Take the 2-minute tour ×
Stack Overflow is a question and answer site for professional and enthusiast programmers. It's 100% free, no registration required.

I am trying to learn about combinators and I am having trouble understand the example given at (Y overriding self-application). I think I am beginning to grasp the concept but I am still far from understanding.

I would like to translate the following code to Python:

     (define (U f) (f f))

     (define (fib-nr f)
       (lambda (n)
         (if (< n 2) 1 (+ ((f f) (- n 1)) ((f f) (- n 2))))))

     # Usage:   
     ((U fib-nr) 35) ;==> 14930352

I tried a 'literal' translation by writing:

U = lambda u: u(u)

def fibnr(f):
    return lambda n:  1 if (n<2) else (f (f (n-1))) + (f (f (n-2)))

But this doesnt work (I think it has to do with the order the functions are evaluated inside the lambda).

So I tried to use function composition as:

# http://code.activestate.com/recipes/52902-function-composition/
class compose:
    '''compose functions. compose(f,g,x...)(y...) = f(g(y...),x...))'''
    def __init__(self, f, g, *args, **kwargs):
        self.f = f
        self.g = g
        self.pending = args[:]
        self.kwargs = kwargs.copy()

    def __call__(self, *args, **kwargs):
        return self.f(self.g(*args, **kwargs), *self.pending, **self.kwargs)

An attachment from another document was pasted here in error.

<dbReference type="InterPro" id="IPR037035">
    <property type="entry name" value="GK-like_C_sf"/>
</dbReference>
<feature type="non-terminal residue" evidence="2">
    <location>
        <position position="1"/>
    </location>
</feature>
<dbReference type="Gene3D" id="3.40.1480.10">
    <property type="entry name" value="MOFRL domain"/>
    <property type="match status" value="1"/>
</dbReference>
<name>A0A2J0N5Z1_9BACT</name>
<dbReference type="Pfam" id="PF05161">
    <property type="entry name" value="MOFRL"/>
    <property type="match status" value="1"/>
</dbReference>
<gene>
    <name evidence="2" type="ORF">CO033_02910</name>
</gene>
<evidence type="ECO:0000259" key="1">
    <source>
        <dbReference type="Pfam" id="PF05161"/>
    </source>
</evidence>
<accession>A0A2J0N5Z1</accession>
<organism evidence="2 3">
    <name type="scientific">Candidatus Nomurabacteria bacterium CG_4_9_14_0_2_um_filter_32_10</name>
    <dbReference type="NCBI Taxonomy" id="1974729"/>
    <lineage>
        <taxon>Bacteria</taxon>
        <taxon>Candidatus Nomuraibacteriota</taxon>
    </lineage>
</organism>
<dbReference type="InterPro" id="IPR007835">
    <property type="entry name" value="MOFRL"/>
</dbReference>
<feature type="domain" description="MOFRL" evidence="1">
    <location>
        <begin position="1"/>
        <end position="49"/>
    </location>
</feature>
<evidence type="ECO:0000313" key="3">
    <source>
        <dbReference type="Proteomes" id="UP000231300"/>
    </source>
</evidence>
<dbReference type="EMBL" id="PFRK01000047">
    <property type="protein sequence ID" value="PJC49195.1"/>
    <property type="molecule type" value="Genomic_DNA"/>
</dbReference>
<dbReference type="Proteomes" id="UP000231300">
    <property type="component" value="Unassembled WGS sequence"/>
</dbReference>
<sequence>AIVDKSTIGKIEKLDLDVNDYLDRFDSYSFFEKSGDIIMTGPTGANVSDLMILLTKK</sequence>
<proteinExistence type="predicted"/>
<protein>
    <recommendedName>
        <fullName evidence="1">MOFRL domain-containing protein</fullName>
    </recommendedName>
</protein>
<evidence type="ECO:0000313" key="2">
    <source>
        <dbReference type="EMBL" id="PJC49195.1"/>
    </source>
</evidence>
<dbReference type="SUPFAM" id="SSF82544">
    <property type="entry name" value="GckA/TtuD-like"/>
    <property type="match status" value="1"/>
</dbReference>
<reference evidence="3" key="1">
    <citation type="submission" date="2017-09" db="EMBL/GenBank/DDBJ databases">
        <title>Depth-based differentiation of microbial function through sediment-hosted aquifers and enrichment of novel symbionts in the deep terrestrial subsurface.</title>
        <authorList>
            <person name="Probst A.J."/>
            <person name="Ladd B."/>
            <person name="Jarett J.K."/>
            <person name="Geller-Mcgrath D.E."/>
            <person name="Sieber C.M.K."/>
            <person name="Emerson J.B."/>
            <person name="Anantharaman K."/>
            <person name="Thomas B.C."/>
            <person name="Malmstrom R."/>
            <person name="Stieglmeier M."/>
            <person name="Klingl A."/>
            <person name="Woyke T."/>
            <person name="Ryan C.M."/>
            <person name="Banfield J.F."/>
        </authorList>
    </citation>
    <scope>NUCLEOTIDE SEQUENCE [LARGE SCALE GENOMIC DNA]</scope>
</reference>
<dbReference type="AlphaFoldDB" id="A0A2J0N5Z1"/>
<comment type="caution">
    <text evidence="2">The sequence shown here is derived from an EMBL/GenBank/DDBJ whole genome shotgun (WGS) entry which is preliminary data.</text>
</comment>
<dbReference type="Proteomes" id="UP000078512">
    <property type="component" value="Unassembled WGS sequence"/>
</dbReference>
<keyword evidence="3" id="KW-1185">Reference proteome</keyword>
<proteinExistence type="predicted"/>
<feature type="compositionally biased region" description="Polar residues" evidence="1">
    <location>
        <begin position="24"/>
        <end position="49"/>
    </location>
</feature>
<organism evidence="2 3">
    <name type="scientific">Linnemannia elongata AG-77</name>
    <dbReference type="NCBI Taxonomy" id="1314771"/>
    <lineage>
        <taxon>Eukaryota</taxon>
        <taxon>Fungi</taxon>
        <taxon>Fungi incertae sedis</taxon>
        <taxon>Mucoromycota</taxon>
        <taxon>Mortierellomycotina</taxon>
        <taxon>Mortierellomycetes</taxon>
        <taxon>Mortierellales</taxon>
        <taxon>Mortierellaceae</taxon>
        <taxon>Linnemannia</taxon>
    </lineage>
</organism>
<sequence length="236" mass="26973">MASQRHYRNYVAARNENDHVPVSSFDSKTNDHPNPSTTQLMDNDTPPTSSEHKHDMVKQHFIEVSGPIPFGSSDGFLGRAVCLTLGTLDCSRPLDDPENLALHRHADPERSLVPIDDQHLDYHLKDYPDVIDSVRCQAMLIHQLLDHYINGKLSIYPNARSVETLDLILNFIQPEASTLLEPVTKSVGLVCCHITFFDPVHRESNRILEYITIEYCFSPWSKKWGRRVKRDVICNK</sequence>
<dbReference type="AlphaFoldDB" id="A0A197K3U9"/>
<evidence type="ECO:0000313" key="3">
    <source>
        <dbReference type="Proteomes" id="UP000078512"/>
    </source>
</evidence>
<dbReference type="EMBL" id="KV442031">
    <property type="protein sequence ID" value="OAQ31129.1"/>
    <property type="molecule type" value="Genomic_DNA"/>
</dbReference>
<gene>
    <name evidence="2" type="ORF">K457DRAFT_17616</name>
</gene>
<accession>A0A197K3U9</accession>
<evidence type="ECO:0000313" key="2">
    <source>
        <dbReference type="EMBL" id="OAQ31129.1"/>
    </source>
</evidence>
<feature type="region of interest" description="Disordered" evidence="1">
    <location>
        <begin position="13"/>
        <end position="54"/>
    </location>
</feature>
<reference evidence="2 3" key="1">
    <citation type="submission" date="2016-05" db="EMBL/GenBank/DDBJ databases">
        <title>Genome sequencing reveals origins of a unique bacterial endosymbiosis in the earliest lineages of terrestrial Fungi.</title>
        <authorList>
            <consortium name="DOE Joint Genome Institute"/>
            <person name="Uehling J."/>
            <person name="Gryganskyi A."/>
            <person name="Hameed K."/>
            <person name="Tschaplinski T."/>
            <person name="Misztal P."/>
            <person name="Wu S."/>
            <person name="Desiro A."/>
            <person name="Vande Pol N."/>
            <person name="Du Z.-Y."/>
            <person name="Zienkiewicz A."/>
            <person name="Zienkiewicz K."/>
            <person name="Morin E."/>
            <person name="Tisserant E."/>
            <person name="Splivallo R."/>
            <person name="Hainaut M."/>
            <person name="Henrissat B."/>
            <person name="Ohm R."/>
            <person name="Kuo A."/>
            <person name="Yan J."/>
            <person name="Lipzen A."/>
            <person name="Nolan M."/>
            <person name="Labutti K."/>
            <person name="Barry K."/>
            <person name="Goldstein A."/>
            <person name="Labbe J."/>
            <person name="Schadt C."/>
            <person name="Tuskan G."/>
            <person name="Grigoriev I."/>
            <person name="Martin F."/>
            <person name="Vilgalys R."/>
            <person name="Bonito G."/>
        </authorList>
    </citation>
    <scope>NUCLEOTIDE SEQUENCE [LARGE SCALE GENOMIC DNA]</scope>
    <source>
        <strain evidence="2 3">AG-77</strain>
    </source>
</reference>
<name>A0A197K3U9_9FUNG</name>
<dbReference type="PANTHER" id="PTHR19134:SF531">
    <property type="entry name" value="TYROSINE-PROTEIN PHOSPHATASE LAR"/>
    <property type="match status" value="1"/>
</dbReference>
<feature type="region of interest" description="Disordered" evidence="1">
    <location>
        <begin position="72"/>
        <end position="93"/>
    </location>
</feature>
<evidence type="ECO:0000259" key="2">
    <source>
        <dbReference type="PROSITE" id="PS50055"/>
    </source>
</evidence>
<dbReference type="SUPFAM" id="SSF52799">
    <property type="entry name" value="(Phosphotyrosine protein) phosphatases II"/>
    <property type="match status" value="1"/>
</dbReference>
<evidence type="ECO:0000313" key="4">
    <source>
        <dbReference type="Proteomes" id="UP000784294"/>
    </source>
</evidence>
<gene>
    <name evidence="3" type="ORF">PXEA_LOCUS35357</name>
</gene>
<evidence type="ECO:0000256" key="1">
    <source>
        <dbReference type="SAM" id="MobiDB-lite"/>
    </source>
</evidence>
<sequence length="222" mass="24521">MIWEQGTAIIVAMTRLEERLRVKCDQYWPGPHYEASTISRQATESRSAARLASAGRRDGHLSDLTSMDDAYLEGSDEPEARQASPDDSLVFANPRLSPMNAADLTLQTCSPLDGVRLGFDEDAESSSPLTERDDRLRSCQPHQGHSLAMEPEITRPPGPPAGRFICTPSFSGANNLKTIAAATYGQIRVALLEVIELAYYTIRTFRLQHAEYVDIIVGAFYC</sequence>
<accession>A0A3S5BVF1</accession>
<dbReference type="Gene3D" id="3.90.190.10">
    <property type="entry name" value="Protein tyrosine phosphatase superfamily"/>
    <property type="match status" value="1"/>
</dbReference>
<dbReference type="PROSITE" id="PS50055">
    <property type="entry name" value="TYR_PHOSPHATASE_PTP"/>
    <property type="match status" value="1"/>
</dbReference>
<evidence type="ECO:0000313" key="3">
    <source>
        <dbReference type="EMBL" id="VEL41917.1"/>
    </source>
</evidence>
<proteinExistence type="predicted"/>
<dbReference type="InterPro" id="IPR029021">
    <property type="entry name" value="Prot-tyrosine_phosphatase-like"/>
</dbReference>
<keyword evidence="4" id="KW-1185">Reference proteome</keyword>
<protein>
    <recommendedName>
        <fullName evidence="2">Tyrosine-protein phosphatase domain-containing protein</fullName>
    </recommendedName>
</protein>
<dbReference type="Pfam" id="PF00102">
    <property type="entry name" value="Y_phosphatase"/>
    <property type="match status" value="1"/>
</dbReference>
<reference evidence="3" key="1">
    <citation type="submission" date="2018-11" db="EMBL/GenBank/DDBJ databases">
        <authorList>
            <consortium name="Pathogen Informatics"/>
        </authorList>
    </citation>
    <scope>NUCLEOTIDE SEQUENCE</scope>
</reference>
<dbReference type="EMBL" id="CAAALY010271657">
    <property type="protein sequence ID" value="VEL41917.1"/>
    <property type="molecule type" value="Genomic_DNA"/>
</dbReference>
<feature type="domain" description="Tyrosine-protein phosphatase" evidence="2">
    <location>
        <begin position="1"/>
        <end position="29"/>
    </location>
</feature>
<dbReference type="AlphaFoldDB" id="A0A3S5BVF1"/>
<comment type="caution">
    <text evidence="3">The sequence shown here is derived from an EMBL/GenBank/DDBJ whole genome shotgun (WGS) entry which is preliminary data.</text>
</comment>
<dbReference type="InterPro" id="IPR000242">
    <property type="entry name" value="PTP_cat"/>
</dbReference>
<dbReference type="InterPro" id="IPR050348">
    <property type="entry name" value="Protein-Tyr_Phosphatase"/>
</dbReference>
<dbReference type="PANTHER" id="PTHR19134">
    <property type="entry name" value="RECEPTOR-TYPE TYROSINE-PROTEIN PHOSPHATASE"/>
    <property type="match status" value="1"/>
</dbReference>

U = lambda u: compose(u, u)

def fibnr(f):
    ff = compose(f, f)
    return lambda n:  1 if (n<2) else (ff (n-1)) + (ff (n-2))

But still didn't work, when calling my last snippet of code I get a lambda back:

>>> U(fibnr)(35)
<function <lambda> at 0x01A1B6B0>

So, is it possible to write a 'literal' translation of the given example in Python? How could I do it?

share|improve this question
add comment

1 Answer 1

up vote 3 down vote accepted

I wrote a simple translation that seems to produce correct results:

def U(f): return f(f)

def fibnr(f):
    def lam(n):
        if (n < 2): return 1
        return f(f)(n-1) + f(f)(n-2)
    return lam

Or if you really like lambdas:

def fibnr(f): return lambda n: 1 if (n < 2) else f(f)(n-1) + f(f)(n-2)

I think your initial problem was translating Lisp ((f f) x) into Python f(f(x)) instead of f(f)(x).

Good luck understanding combinators :)

share|improve this answer
    
Yes, you are totally right! I thought it had something to do with the ((f f) x) but I wasn't sure of what. I changed a bit my code to f(f)(x) and it worked. I took about 1 minute to compute U(fibnr)(35) from the python interpreter. –  JPCosta Jun 22 '10 at 22:07
add comment

Your Answer

 
discard

By posting your answer, you agree to the privacy policy and terms of service.

Not the answer you're looking for? Browse other questions tagged or ask your own question.